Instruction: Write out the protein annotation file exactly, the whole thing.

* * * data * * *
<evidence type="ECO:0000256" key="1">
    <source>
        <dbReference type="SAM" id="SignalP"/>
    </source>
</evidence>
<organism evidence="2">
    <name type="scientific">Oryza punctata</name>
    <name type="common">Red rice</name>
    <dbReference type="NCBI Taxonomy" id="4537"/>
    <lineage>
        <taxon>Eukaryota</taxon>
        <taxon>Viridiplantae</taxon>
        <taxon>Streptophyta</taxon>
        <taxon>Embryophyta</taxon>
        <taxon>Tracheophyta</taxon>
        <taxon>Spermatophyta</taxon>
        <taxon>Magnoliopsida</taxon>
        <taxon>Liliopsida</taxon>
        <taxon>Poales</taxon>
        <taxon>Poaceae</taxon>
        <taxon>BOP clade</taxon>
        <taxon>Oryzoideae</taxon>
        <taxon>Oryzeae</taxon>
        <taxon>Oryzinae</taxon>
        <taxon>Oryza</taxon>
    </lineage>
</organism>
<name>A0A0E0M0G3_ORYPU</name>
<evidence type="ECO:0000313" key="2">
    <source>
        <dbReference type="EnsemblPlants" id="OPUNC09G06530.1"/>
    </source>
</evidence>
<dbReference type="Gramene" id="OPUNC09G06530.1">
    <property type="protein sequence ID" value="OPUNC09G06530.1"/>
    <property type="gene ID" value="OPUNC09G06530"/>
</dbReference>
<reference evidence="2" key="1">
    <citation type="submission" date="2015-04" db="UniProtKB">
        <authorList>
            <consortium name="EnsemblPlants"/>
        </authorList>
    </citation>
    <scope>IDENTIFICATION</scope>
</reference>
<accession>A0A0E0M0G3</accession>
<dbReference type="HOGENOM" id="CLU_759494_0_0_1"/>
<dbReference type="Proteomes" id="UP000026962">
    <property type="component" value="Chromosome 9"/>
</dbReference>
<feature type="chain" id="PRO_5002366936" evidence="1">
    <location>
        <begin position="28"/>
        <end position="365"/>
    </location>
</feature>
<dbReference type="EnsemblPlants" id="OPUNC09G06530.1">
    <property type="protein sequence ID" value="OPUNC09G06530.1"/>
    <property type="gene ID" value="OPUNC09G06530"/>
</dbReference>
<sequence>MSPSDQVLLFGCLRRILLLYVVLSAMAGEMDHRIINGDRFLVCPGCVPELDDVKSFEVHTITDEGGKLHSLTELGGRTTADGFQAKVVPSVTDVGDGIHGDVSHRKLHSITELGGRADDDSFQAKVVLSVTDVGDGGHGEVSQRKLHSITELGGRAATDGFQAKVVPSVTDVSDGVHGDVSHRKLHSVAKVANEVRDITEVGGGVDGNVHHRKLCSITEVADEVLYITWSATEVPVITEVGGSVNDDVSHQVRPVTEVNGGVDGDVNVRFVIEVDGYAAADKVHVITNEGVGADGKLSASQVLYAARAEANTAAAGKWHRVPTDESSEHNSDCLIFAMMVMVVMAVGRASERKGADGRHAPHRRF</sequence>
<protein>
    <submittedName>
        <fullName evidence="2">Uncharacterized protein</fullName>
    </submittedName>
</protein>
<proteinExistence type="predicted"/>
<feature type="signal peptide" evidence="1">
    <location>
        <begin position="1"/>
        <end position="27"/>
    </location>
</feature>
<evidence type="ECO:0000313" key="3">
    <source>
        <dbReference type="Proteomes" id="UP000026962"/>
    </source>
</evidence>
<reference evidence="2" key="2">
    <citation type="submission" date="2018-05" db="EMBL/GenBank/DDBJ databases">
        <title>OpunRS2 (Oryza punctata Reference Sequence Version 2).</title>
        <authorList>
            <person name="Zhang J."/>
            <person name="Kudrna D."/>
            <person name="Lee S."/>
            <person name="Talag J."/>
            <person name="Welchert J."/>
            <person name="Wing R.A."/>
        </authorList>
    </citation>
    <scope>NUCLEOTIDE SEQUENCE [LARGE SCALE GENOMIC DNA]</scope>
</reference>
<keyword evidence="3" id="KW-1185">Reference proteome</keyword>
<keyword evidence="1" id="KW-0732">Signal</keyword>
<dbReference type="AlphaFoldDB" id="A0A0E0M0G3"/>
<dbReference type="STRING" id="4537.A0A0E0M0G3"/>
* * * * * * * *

<evidence type="ECO:0000256" key="1">
    <source>
        <dbReference type="SAM" id="SignalP"/>
    </source>
</evidence>
<organism evidence="2">
    <name type="scientific">Oryza punctata</name>
    <name type="common">Red rice</name>
    <dbReference type="NCBI Taxonomy" id="4537"/>
    <lineage>
        <taxon>Eukaryota</taxon>
        <taxon>Viridiplantae</taxon>
        <taxon>Streptophyta</taxon>
        <taxon>Embryophyta</taxon>
        <taxon>Tracheophyta</taxon>
        <taxon>Spermatophyta</taxon>
        <taxon>Magnoliopsida</taxon>
        <taxon>Liliopsida</taxon>
        <taxon>Poales</taxon>
        <taxon>Poaceae</taxon>
        <taxon>BOP clade</taxon>
        <taxon>Oryzoideae</taxon>
        <taxon>Oryzeae</taxon>
        <taxon>Oryzinae</taxon>
        <taxon>Oryza</taxon>
    </lineage>
</organism>
<name>A0A0E0M0G3_ORYPU</name>
<evidence type="ECO:0000313" key="2">
    <source>
        <dbReference type="EnsemblPlants" id="OPUNC09G06530.1"/>
    </source>
</evidence>
<dbReference type="Gramene" id="OPUNC09G06530.1">
    <property type="protein sequence ID" value="OPUNC09G06530.1"/>
    <property type="gene ID" value="OPUNC09G06530"/>
</dbReference>
<reference evidence="2" key="1">
    <citation type="submission" date="2015-04" db="UniProtKB">
        <authorList>
            <consortium name="EnsemblPlants"/>
        </authorList>
    </citation>
    <scope>IDENTIFICATION</scope>
</reference>
<accession>A0A0E0M0G3</accession>
<dbReference type="HOGENOM" id="CLU_759494_0_0_1"/>
<dbReference type="Proteomes" id="UP000026962">
    <property type="component" value="Chromosome 9"/>
</dbReference>
<feature type="chain" id="PRO_5002366936" evidence="1">
    <location>
        <begin position="28"/>
        <end position="365"/>
    </location>
</feature>
<dbReference type="EnsemblPlants" id="OPUNC09G06530.1">
    <property type="protein sequence ID" value="OPUNC09G06530.1"/>
    <property type="gene ID" value="OPUNC09G06530"/>
</dbReference>
<sequence>MSPSDQVLLFGCLRRILLLYVVLSAMAGEMDHRIINGDRFLVCPGCVPELDDVKSFEVHTITDEGGKLHSLTELGGRTTADGFQAKVVPSVTDVGDGIHGDVSHRKLHSITELGGRADDDSFQAKVVLSVTDVGDGGHGEVSQRKLHSITELGGRAATDGFQAKVVPSVTDVSDGVHGDVSHRKLHSVAKVANEVRDITEVGGGVDGNVHHRKLCSITEVADEVLYITWSATEVPVITEVGGSVNDDVSHQVRPVTEVNGGVDGDVNVRFVIEVDGYAAADKVHVITNEGVGADGKLSASQVLYAARAEANTAAAGKWHRVPTDESSEHNSDCLIFAMMVMVVMAVGRASERKGADGRHAPHRRF</sequence>
<protein>
    <submittedName>
        <fullName evidence="2">Uncharacterized protein</fullName>
    </submittedName>
</protein>
<proteinExistence type="predicted"/>
<feature type="signal peptide" evidence="1">
    <location>
        <begin position="1"/>
        <end position="27"/>
    </location>
</feature>
<evidence type="ECO:0000313" key="3">
    <source>
        <dbReference type="Proteomes" id="UP000026962"/>
    </source>
</evidence>
<reference evidence="2" key="2">
    <citation type="submission" date="2018-05" db="EMBL/GenBank/DDBJ databases">
        <title>OpunRS2 (Oryza punctata Reference Sequence Version 2).</title>
        <authorList>
            <person name="Zhang J."/>
            <person name="Kudrna D."/>
            <person name="Lee S."/>
            <person name="Talag J."/>
            <person name="Welchert J."/>
            <person name="Wing R.A."/>
        </authorList>
    </citation>
    <scope>NUCLEOTIDE SEQUENCE [LARGE SCALE GENOMIC DNA]</scope>
</reference>
<keyword evidence="3" id="KW-1185">Reference proteome</keyword>
<keyword evidence="1" id="KW-0732">Signal</keyword>
<dbReference type="AlphaFoldDB" id="A0A0E0M0G3"/>
<dbReference type="STRING" id="4537.A0A0E0M0G3"/>